Perhaps the most important benefit of M-ATX PCs though, is cost. Thanks to their reduced physical size and materials that go into the smaller motherboard, you can make a noticeable saving by opting for an M-ATX PC over a full-size ATX design.

If you want a PC that doesn’t dominate your desk in the way that a full-size tower does, or need to make the most of a small space or take full advantage of your budget, then an M-ATX PC might be the best choice for you.

What are the downsides of an M-ATX PC?

M-ATX PCs offer most of the advantages of modern ATX PCs, with some unique benefits of their own, but there are some things that you just can’t do in a smaller PC.

Massive custom watercooling loops are very difficult to achieve in an M-ATX build. Clever ones aren’t impossible, but you aren’t going to be able to fit multiple triple fan radiators in M-ATX cases. Similarly, the smallest of M-ATX cases may run into clearance issues with the biggest of air coolers.

As a result, there is a lower ceiling for cooling potential in M-ATX PCs, making them somewhat less suited to higher-end hardware. You can still have the most powerful CPUs and GPUs in an M-ATX PC, but you won’t be able to cool them quite as well. The best motherboards for overclocking tend to be in the ATX form-factor, too.

If you have any particular component and cooling plans for your new PC, make sure to check that an M-ATX PC can fit it all before committing to that form factor.

That lack of additional space also means that you’ll have fewer options for expansion cards and storage drives. With fewer PCIExpress and SATA ports, there are fewer ways to connect high-speed GPUs, hard drives, and SSDs, just as there’s less space to actually fit them into the system.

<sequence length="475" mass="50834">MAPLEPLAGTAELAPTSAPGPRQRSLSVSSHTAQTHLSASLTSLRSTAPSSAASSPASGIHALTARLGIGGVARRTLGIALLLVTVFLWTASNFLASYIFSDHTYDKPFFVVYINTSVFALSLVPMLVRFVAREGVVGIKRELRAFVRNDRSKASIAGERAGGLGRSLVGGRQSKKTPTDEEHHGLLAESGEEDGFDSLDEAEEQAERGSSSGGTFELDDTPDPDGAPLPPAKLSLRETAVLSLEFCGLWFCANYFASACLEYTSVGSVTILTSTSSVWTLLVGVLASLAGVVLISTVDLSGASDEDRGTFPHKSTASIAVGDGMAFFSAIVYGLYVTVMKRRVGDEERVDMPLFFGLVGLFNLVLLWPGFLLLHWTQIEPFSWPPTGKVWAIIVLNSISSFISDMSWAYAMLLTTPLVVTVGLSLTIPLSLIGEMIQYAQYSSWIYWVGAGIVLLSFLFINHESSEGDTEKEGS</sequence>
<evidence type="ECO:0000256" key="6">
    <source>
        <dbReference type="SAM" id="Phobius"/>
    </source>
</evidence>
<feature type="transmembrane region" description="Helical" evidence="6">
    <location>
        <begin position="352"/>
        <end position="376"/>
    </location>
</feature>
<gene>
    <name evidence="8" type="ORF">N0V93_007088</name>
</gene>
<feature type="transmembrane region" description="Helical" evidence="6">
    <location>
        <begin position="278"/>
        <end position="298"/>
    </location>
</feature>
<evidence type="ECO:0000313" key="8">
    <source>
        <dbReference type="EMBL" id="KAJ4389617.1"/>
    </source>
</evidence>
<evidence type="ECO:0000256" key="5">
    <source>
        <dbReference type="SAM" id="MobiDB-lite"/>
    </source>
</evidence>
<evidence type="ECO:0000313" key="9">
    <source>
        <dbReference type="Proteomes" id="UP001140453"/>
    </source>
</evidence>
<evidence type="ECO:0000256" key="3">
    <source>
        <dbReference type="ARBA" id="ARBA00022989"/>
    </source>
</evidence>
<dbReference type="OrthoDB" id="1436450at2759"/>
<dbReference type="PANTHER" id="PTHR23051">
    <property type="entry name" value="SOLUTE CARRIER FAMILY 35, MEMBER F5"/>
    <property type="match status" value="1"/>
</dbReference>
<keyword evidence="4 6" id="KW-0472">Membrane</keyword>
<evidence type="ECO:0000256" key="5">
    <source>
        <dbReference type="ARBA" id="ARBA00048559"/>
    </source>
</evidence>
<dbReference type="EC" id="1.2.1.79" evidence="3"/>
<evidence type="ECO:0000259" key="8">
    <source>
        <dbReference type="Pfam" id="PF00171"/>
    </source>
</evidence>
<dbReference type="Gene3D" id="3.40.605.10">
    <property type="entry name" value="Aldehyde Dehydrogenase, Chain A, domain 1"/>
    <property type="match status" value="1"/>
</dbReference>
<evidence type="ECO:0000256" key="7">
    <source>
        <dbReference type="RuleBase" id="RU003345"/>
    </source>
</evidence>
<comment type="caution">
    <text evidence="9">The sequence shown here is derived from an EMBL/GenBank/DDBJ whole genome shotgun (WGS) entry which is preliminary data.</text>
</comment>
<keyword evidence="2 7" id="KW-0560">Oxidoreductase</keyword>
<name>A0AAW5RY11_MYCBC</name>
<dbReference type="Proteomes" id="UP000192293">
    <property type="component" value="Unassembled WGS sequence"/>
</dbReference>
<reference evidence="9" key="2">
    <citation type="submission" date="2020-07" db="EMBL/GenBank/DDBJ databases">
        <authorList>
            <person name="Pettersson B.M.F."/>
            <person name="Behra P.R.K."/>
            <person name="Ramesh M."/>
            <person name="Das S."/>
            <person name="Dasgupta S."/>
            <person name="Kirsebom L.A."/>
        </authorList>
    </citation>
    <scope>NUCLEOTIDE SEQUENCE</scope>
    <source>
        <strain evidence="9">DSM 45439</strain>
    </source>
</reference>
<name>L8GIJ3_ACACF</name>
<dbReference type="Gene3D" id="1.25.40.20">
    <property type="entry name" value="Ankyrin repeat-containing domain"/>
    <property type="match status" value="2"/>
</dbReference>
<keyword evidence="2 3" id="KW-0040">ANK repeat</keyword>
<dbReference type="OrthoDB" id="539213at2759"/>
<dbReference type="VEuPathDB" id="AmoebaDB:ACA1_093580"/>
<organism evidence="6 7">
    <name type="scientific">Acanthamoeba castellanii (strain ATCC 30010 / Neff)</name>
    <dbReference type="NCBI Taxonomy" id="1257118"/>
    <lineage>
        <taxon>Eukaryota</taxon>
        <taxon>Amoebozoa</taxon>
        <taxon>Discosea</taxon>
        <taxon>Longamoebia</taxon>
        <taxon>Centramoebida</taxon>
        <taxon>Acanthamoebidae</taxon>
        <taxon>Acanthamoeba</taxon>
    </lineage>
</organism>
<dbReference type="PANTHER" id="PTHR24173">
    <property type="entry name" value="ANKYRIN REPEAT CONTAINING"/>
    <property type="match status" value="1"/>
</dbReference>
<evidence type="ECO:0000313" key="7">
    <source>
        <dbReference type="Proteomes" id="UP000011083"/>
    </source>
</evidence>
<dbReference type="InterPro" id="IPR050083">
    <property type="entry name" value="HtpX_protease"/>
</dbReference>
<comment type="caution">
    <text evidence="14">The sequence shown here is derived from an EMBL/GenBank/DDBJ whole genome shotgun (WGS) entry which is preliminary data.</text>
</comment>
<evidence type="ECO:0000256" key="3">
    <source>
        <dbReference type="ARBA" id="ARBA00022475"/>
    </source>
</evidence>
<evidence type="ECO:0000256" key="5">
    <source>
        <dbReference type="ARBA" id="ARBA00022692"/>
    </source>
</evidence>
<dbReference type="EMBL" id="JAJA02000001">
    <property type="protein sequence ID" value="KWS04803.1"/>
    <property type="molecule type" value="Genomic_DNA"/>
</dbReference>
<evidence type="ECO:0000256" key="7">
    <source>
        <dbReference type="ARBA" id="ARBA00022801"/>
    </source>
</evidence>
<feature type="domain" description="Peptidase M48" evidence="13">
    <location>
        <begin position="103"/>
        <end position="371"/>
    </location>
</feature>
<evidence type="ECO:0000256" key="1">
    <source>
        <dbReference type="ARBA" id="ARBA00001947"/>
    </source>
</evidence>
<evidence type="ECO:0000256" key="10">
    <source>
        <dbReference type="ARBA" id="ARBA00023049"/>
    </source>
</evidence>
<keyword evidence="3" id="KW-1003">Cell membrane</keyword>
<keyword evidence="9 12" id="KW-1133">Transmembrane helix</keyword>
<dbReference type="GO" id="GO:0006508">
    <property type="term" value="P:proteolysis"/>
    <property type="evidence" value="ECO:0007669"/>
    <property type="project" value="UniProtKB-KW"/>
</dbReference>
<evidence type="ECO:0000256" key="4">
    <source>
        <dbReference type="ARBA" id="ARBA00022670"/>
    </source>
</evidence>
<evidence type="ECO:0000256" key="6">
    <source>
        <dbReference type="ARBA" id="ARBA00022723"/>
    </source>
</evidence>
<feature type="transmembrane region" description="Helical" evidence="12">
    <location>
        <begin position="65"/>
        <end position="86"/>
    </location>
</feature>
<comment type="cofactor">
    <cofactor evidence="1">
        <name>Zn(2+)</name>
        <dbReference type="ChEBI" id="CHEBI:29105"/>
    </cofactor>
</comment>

Since M-ATX is a less popular platform than ATX, there’s also a little less choice when it comes to cases and motherboards. Chillblast offers an excellent array of both M-ATX boards and chassis, but there’s no denying that ATX systems have more options available.

Image of the Chillblast Fusion Crystal Lite GTX 1660 Super Gaming PC

What about Mini-ITX PCs?

If the idea of sacrificing a little space and a few expansion options for an M-ATX build doesn’t perturb you, and the thought of a small, unobtrusive PC is what excites you, there is another platform worth considering too: Mini-ITX.

Mini-ITX is the next step down in size from M-ATX, and the next step-up in terms of space and cost saving. Mini-ITX motherboards measure just 170 x 170mm, and represent the smallest standard motherboard size available.

There are even smaller options, including Nano-ITX and Pico-ITX, but you won’t find many mainstream PCs in either of those form factors.

Mini-ITX, on the other hand, can fit some of the most powerful components in to a tiny chassis, giving you a high-performance PC in something much smaller than your average home console.

The Chillblast Ion Core gaming PC, for example, is a powerful gaming PC equipped with a mid-range Intel ninth-generation Core i5 CPU, and one of the best 1080p gaming graphics cards available. And it’s not even 35cm tall. It even manages to include an excellent array of ports and more than 1.2 terabytes of storage space.

But that doesn’t even scratch the surface of what’s possible.

The Chillblast Fusion Rocket combines AMD’s most powerful Zen 2 CPU, the Ryzen 9 3950X, with the most capable RTX Turing GPU, the 2080 Ti. Together they can deliver unbelievable gaming and general computer performance that would put even the most high-end of most ATX gaming PCs to shame. All in a case around the size of a shoebox.

What’s the right PC size for you?

There are a number of factors that go in to building any new PC, no matter what you want to use it for and picking the right size and form factor is one of the most important. When it comes to choosing the right PC size for you, consider what you want to use it for, how much space you have, and what your budget is like.

If you want to save a little space and a little money, whilst still packing the most powerful of components into your new PC, then M-ATX may be what’s best for you. Just be aware that you won’t have quite so many options when it comes to picking your motherboard and case, and your cooling and storage may not be quite as expansive as it would be in a larger design.

If you need lots of storage space, want the option of multiple high-end graphics cards or custom watercooling loops; if you don’t find spending a little more for added capacity in just about everything, and if you don’t mind a bigger case dominating your desk – especially if that’s the point of your new system, ATX is the choice for you.

Which size motherboard do you prefer? Let us know in the comments below!